My first encounter was with a friend that I’m going to refer to as “Mark,” it was a normal weekend and we had gone out drinking at the Downtown Pub. I sat down across the booth from him and started the conversation off with a comment along the lines of women being the Bain of all men. From there the conversation became about the freedom to do whatever you want with whomever you want. Then I told him that I had “decided to give this queer thing a try,” and from that point on things went downhill. Not only did he not believe me, he even started asking me to prove it in ways that extra credit doesn’t cover. In the end I finally told him the truth, although he never believed it, we did have a rather spirited conversation about human sexuality.
The second encounter was with a friend I have known for a very long time now, for this description his name is going to be “Paul.” Once again we went to the Downtown Pub; once again we found an empty booth. This time I just came on out with it and told him I had something important to confide in him. Once I told him I was “queer” his first response was “does Kara know?!” (Kara is my girlfriend of five years) Paul then followed that statement up with a “oh. Well that’s cool” in an attempt to act normal, but I could tell that he was very uncomfortable due to the fact that he “sipped” on his drink for the next ten minutes, instead of drinking it like a normal person. Eventually he asked if it was anyone in particular who had “turned” me, at this point it was all I could do not to laugh, but with a straight face I told him that “Brad Pit is a very sexy man!” At the end of the night Paul tried to say that he had always had a suspicion, but it was at that point that I had to tell him the truth, even though he was very respectful when he thought I was a “queer.”
This past weekend I told my mom I was queer and the reaction was somewhat surprising, but not much. First, she asked me what the term “queer” even meant, noting that she had heard of it, but never really got a logical understanding of it. I gave her a few examples of what people associate queer with, including odd, weird, and added in gay. The word gay was all it took. She went into a little frenzy, asking me if I was really gay. I go on to tell her that I never said that I was gay, but that was what other people tend to associate the term with. She then goes on to state “Well, I know you’re not telling me you are weird, so what else do you want me to think? What made you turn gay?” I go on to tell her that she did exactly what most people do in situations like that and assume gay from the jump. I also tell her at the same time that it’s nothing wrong with being queer, especially if you are using the term in it’s correct meaning, which is not being gay, that’s only what it has evolved to. Finally after about talking for 20 minutes, I tell her that I’m not gay and It was for class. She says “Thank God because I didn’t know how to tell your dad.”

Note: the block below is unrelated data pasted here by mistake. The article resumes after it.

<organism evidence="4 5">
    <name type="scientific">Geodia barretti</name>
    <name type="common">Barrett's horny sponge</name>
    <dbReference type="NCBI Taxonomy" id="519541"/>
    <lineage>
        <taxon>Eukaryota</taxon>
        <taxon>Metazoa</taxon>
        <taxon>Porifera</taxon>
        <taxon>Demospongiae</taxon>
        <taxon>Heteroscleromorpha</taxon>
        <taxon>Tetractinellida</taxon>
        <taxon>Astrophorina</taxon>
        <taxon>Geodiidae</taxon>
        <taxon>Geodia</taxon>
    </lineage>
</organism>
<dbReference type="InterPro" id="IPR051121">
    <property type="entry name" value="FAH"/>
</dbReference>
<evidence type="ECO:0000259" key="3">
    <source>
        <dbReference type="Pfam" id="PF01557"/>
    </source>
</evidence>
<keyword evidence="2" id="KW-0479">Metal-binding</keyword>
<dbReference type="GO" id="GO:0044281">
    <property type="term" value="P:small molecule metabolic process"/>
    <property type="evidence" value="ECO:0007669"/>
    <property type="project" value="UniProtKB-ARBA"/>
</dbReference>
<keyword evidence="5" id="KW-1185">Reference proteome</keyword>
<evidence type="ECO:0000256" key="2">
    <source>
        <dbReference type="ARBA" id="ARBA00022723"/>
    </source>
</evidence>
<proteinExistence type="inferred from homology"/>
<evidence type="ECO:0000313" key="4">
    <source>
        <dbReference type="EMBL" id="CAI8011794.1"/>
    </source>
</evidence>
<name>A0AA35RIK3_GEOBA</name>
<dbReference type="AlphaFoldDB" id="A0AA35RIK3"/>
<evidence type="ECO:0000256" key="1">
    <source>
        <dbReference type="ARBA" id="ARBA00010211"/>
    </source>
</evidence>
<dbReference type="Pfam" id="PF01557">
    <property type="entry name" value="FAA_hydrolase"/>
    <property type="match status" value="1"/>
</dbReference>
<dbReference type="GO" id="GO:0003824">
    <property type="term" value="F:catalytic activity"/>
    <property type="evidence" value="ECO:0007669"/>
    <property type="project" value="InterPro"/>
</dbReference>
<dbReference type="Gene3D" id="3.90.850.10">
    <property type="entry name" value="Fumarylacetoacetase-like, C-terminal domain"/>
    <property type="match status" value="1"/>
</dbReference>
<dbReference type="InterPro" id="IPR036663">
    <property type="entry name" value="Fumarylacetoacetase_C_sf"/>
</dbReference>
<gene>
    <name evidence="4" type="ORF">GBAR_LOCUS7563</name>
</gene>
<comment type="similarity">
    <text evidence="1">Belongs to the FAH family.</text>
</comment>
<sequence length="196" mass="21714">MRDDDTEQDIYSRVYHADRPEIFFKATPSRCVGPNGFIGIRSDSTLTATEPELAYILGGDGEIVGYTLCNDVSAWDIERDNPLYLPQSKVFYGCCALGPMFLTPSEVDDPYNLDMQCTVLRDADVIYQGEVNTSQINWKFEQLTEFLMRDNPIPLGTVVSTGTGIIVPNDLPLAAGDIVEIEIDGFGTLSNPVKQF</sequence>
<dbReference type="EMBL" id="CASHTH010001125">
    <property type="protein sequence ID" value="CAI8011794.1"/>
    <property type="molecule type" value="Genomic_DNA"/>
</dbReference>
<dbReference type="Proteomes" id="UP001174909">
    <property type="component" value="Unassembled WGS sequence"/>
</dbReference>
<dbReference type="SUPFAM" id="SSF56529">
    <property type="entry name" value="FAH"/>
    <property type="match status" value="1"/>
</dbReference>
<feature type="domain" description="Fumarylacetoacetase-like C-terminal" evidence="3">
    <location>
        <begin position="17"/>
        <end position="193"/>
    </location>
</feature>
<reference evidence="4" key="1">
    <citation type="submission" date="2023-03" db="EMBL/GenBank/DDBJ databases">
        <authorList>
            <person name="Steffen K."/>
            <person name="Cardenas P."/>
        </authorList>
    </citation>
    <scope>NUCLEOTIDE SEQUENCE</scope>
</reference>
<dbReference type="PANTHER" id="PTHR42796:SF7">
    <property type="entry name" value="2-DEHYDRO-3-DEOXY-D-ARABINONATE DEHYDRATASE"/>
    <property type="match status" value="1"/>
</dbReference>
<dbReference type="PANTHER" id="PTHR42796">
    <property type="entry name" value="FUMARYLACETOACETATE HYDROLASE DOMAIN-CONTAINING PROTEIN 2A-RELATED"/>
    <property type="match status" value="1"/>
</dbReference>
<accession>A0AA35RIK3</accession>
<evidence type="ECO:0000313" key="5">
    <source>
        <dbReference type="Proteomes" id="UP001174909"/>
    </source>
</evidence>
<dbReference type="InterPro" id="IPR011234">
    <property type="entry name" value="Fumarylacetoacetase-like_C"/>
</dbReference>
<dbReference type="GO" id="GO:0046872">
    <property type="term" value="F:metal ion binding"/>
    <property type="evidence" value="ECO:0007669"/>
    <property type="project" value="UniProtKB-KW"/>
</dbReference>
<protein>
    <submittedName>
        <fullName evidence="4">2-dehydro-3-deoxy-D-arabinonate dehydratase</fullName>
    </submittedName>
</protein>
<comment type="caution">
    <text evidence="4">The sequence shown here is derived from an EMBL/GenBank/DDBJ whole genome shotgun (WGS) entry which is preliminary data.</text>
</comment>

I told my grandma that I was queer. The reaction I got was not what I expected at all. However in hindsight I understand her reaction. When I told her I was queer she merely laughed and said that she already know that about me. So went on to say that all of her grandchildren were at least a little bit queer , and that she herself had queer things about her. She said that the world is full of queer people and that is what helps to make the world around us so interesting. That there really is no such thing as normal and that we should all imbrace our queerness. While all this is going on I realized that the cultural differences on how the word queer is used today verses when my grandmother was growing up give if very different meanings. So she didn’t think I was coming out, but rather coming to terms with the fact that I am a little bit weird. Since we were not suppose to say “but I am not gay” after telling the person we picked. My grandmother and I continued to have a conversation about just how “queer” the world around us is.
For this activity, I told my boyfriend that I was queer.
He gave me a compliment about my body; I gave him one too, and then he said jokingly: Him: “Yours is better”
Me: “I don’t think so”
Him: “Of course! You’re not a lesbian”
When he said that, I remembered about the activity and thought this was the perfect opportunity to do it.
Me: “I’m queer”
Awkward moment of silence
Him: “What?….I don’t believe that”
Me: “Why not?”
Him: “Because then you wouldn’t say no when I ask you if you want to have a threesome”
We were talking about this for a while, I told him that being queer does not necessarily mean that I am homosexual, that for me being queer is being anywhere in between of completely heterosexual and completely homosexual.
Saying I was queer definitely created conversation. When I said it, he immediately wanted me to explain what I meant, even though he thought that queer was the same as homosexual.